RSSB, the not-for-profit company that is owned by major industry stakeholders and was established as the Rail Safety and Standards Board in April 2003, has recently published its 2019-2024 Business Plan.
This sets out how, over the next five years, RSSB will act to support a safer railway into Control Period 6 (CP6) and beyond. It details how RSSB will meet a range of industry priorities and challenges to put passengers first and focuses on the crucial areas of safety, health and wellbeing, sustainability, efficiency, innovation and the future post-Brexit.
RSSB chief executive Mark Phillips commented: “With a sharp focus on research, analysis and standards, we are determined to improve the overall experience for our customers, deliver value for our membership and reduce our dependence on the membership levy by developing commercial opportunities including enhanced training and bespoke services.”
Over the course of the first year of CP6, RSSB will be supporting the industry in reducing the effects of poor adhesion conditions, using improved technology and procedures to achieve better reliability and resilience, including piloting double variable rate sanders on the British main line.
A new Health by Design web hub will be launched, containing key resources for incorporating health and wellbeing within member organisations, including trialling health and wellbeing training for the workplace.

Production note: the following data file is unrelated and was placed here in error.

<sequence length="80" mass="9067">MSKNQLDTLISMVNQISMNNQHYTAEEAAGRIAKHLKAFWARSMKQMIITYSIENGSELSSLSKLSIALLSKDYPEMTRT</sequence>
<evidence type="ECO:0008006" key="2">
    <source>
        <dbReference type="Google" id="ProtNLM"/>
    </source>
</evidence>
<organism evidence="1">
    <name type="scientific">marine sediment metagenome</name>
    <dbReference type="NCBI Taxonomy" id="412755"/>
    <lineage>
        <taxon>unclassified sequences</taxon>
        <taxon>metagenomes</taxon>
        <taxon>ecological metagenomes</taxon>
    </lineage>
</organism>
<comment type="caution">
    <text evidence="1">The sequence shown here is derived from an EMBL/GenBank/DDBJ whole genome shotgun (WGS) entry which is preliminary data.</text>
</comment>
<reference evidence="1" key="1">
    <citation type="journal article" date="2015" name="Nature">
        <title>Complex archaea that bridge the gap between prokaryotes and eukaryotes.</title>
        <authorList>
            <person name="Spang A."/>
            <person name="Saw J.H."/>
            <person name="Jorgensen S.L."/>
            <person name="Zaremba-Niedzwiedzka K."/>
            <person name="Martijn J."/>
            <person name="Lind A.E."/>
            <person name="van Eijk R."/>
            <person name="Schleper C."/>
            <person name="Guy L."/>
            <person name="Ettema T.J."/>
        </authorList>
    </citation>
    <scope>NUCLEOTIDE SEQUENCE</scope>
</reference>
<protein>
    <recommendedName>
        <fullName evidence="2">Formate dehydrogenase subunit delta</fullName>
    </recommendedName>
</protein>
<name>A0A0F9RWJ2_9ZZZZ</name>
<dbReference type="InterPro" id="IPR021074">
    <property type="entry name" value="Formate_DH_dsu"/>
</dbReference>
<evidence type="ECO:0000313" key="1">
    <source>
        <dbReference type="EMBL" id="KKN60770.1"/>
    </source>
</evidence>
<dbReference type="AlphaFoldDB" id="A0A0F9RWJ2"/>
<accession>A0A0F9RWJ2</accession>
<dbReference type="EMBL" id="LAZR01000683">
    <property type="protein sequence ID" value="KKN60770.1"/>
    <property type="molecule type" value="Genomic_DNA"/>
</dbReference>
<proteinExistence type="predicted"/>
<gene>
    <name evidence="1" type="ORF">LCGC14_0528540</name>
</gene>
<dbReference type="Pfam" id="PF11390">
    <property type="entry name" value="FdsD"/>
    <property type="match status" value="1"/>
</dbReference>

Research will continue as part of the PERFORM programme – the Enabling Better Performance Research Challenge that sets out to achieve performance improvements and run more trains on time today while improving the rail performance of tomorrow. This will include research into enabling better planning and resource management during train disruption.
Building on the work undertaken during CP5, RSSB will continue to provide the functionality, guidance and training that its members require to use the industry’s Safety Management Intelligence System (SMIS). This is delivering the safety intelligence a world-class railway needs with improved linking of data to the tools, models and systems used by the industry.
The industry strategy for Leading Health and Safety on Britain’s Railway (LHSBR) will be refreshed, monitoring progress through the publishing of quarterly updates, working in collaboration with the industry.
And RSSB will support delivery of the industry’s carbon and air quality strategies by identifying, agreeing and systematically collecting environmental metrics for the rail industry to monitor.
A wider context
Any plan takes a while to formulate, and so can be overtaken by events. The RSSB business plan is no exception. It includes the intention to agree a revised regulatory framework, including the role of standards with industry and the Regulator, post-Brexit. As the terms and timing of the UK’s exit from the EU still haven’t been agreed, the work needed to accomplish this must be in doubt.
So too is the intention to develop new digital railway standards based on the requirements from the Digital Railway Programme. Network Rail’s digital railway is now going to be devolved to five routes across the country, surely needing a rethink from RSSB as well.
But these are details and both can be worked out when the situation becomes clearer. As Mark Phillips said: “RSSB is in a unique position within the rail industry and we are indispensable when it comes to ensuring best practice in reducing risk and cost, and maintaining the high levels of safety the industry currently enjoys.”